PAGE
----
Everything old is new again - Peter Allen and Carole Bayer SagerThe only thing we learn from history is that we learn nothing from history - Georg Wilhelm Friedrich HegelMeet the new boss, same as the old boss - The WhoIt was these quotes and songs that rattled round and round in my brain during Catastrophic Theatre’s urgently funny and frightening production of Eugene Ionesco’s seminal absurdist satire, Rhinoceros.
Confession – traditional holiday shows make me want to run, hide and not resurface until the New Year has begun. It’s not that I’m a Scrooge this time of year. I actually like all the fun, family, food and festivities the season brings. But as a critic, watching show after show of heartwarming, predictable, formulaic, unchallenging, emotionally manipulative and intellectually soggy fare makes me as itchy as that sweater your great aunt knitted for you a couple Christmases ago.
Can we all pause for a minute and give thanks that Horsehead Theatre Co. exists in Houston. While so many other companies in the city fill their programming with shows that fall into one or more of the following categories - well-known, classic, beloved, uplifting, genre-specific, acclaimed, traditional, new but digestible, creative but not too weird, crowd-pleasing – Horsehead instead gives us productions that are almost category-less.
Muck Rack makes it simple to find people, tweets, or articles that mention any name, keyword, company, hashtag etc. We've compiled this guide to help you make the most of your search.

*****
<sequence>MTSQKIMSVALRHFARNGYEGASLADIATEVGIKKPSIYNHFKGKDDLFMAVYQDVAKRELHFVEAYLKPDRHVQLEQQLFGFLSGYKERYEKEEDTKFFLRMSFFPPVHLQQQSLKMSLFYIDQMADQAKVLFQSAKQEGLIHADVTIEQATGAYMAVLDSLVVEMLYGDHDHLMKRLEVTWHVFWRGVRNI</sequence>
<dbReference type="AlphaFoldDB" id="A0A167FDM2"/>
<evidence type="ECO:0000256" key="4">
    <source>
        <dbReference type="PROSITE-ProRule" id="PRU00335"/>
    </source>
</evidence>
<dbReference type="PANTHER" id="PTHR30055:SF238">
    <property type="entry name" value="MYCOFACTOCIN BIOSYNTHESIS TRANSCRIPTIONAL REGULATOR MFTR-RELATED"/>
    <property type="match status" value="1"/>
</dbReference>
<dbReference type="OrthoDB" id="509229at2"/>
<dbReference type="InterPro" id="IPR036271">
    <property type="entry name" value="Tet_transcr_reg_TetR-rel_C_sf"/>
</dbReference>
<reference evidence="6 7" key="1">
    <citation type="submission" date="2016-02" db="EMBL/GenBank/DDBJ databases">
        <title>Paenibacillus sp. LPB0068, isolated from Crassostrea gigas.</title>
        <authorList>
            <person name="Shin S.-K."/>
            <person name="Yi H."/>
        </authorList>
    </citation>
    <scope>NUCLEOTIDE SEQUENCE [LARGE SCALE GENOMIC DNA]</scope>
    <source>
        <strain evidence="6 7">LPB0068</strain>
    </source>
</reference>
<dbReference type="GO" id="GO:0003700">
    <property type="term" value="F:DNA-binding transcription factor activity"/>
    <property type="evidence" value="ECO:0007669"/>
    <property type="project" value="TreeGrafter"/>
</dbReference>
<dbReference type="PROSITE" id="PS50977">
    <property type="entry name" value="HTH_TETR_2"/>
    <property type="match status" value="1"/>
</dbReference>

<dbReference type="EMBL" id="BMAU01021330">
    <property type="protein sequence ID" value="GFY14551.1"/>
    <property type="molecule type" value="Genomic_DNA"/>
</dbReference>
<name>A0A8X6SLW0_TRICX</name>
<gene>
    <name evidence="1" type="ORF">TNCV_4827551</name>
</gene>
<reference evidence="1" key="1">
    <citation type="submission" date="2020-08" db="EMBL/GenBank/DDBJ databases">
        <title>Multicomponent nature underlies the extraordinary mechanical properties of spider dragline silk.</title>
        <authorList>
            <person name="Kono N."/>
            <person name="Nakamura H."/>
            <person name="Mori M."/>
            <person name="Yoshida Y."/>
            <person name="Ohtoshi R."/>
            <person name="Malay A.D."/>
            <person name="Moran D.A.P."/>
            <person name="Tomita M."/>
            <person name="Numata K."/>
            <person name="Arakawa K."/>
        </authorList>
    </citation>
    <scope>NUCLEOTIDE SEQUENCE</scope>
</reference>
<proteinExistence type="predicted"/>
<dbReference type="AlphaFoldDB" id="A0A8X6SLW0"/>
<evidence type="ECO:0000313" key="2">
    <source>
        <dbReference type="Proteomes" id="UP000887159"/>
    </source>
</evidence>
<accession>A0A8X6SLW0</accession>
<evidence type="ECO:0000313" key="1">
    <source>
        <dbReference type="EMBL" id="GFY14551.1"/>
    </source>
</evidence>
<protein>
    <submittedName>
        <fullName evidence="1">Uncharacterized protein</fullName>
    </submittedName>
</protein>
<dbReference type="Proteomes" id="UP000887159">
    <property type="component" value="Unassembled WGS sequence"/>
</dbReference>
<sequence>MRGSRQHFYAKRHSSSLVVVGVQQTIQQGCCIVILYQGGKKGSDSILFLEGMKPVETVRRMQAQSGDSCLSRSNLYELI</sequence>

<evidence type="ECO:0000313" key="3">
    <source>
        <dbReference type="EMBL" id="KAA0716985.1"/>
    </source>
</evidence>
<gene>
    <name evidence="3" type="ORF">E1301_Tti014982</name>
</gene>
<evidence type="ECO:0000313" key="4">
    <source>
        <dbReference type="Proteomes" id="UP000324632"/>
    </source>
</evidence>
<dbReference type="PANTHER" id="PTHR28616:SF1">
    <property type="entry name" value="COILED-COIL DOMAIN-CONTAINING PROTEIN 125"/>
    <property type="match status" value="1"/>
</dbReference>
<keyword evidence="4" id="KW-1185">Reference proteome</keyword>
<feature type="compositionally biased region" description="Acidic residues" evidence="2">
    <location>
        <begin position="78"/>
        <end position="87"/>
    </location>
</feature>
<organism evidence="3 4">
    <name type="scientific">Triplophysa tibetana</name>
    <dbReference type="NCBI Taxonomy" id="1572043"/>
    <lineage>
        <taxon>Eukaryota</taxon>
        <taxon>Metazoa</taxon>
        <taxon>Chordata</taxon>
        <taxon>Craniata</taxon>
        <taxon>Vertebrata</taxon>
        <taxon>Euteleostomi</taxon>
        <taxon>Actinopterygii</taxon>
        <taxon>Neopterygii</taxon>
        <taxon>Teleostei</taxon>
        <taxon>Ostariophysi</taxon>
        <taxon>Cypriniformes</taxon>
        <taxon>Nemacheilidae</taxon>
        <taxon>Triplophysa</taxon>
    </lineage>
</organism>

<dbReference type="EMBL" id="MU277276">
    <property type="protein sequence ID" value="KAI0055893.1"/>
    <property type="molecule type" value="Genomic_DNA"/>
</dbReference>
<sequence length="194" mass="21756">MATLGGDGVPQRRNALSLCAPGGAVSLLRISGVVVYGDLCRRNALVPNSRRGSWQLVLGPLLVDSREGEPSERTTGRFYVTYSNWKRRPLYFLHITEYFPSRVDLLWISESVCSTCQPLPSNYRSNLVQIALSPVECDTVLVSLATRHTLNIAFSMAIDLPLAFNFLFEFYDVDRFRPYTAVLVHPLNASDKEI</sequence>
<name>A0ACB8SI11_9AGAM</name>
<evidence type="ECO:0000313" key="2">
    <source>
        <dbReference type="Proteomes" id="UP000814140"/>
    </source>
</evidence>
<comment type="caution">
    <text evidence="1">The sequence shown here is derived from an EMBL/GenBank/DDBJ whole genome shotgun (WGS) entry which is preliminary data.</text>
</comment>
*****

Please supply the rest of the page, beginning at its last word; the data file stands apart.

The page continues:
Selecting a term
Start searching tweets, articles from media outlets, articles mentioned in tweets, journalists'
names, titles and bios with some suggested searches:
Companies or Topics (e.g. iPhone, Microsoft)
Phrases (e.g. "cloud computing") — use quotes to keep the terms together
Twitter handles (e.g. @username) — returns those who have mentioned or replied to
Names (e.g. "David Pogue")
Hashtags (e.g. #sxsw, #london2012)
Bio details (e.g. vegan, Olympics, father)
Muck Rack's Advanced Search allows for many boolean operators.
Find results that mention multiple specified terms, use AND or
+. For example, ensure each result contains both Elon Musk and Mark Zuckerberg by
searching Musk AND Zuckerberg or Musk + Zuckerberg.
Use the operators OR or , to broaden your search when you'd like either of
multiple terms to appear in results. (This is the default behavior of our search when no operators
are used). For example, results will contain either cake or cookie by searching cake OR cookie or cake,cookie
Use NOT or - to subtract results from your search. For
example, searching Disney will yield results about the Walt Disney Company as well as Walt Disney
World Resort. To exclude mentions of Disney World, search for Disney -World or Disney
When using one of these operators with a phrase, enclose it in quotation marks. For example, you can
find results about smartphones excluding Apple's iPhone 4S by searching smartphone -"iPhone
Exact case matching or punctuation
If you're searching for a brand name or keyword that relies on specific punctuation marks or capitalization, you can
find results that match your exact query by adding matchcase: before the keyword you're searching for, like matchcase:E*TRADE .
Use parentheses to separate multiple
boolean phrases. For example, to find journalists talking about having fun in Disney World or
Disneyland, search for ("disney world" OR disneyland) AND fun.
An asterisk can be used to search for any variation of a root word truncated by the asterisk. For example, searching for admin* will return results for administrator, administration, administer, administered, etc.
A near operator is an AND operator where you can control the distance between the words. You can vary the distance the near operation uses by adding a forward slash and number (between 0-99) such as strawberries NEAR/10 "whipped cream", which means the strawberries must exist within 10 words of "whipped cream".